And an interesting thing she told me was that the cows that produce the milk for this cheese graze very high up in the mountains of the Savoie and eat plenty of violets while also munching on the grass. (When I told a French friend this, she said, “You Americans will believe anything!“) But I did a little research in my handy French Cheese guide, and found out the cows do consume flowers, which does seem natural since I doubt they’re selectively eating around the pretty little flowers up.

bleu de Termignon

So I bought a wedge of the cheese, stuck it in my messenger bag, and brought it home. (I was trying to be vert and not take a plastic bag, which does have its caveats: I woke up in a panic in the middle of the night because it was forgotten and I left the pungent wedge in there, where it was ‘perfuming’ everything else.)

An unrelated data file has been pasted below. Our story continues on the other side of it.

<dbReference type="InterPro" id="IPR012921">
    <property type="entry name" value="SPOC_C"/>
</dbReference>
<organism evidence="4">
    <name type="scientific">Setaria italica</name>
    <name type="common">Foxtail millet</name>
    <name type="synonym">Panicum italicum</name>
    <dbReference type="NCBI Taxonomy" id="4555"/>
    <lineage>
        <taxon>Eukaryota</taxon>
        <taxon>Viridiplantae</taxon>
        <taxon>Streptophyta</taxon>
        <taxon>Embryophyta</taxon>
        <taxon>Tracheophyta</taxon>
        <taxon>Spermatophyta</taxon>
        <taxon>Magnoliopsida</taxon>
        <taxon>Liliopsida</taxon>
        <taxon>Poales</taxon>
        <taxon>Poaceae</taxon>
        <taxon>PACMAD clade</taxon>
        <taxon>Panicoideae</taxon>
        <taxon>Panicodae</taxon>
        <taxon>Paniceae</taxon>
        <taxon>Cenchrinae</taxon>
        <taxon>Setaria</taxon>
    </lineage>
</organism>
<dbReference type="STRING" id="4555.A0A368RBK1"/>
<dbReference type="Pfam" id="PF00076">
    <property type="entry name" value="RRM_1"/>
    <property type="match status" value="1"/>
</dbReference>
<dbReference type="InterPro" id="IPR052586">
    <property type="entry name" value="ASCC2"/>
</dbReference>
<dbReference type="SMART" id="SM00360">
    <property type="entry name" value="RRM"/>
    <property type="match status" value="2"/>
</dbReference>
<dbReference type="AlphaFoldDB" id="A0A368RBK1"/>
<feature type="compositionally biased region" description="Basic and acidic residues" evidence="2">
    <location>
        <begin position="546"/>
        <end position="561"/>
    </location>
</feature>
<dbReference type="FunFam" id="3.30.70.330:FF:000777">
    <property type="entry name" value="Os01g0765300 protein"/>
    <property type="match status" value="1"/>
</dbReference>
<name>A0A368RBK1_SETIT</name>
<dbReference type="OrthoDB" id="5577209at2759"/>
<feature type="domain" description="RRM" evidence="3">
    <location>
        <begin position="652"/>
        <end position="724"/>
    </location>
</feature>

And she was right, it was pretty interesting. In spite of its odd appearance, it wasn’t super-funky, or sharp and bitter, as some of the crust-covered aged cheeses like this usually are. Instead it had a surprising milky-mildness and didn’t have the abrupt sharpness of a traditional bleu cheese, which I was kind of missing. It went well with the cool white sauvignon blanc we were drinking, and although I didn’t taste any violets in the cheese, it was a nice change from the usual cheeses, like Comté, Saint Marcellin, and Beaufort d’été, that I invariably fall back on.

Peggy invited me to come back for a few weeks to spend some time working at their shop in San Francisco, which I’m thinking of doing. So if you happen to see me there, and I make a suggestion, take it. Because some people will believe anything. Or so I’m told.

Fromagerie Quatrehomme
62, rue de Sèvres (7th)
Tél: 01 47 34 33 45

(Quatrehomme closes at mid-day, from 1pm to 4pm.)



Related Links

Marie Quatrehomme (Rosa Jackson)

Cowgirl Creamery

Guilde des Fromagers (Official Website)

Roquefort and Honey Ice Cream

Le Bleu de Termignon Selon Marcel Bantin (Production & Photos of Bleu de Termignon, in French)

Favorite Books on Cheese (Amazon)

Bleu de Termignon (Wikipedia France)

French Cheese Archives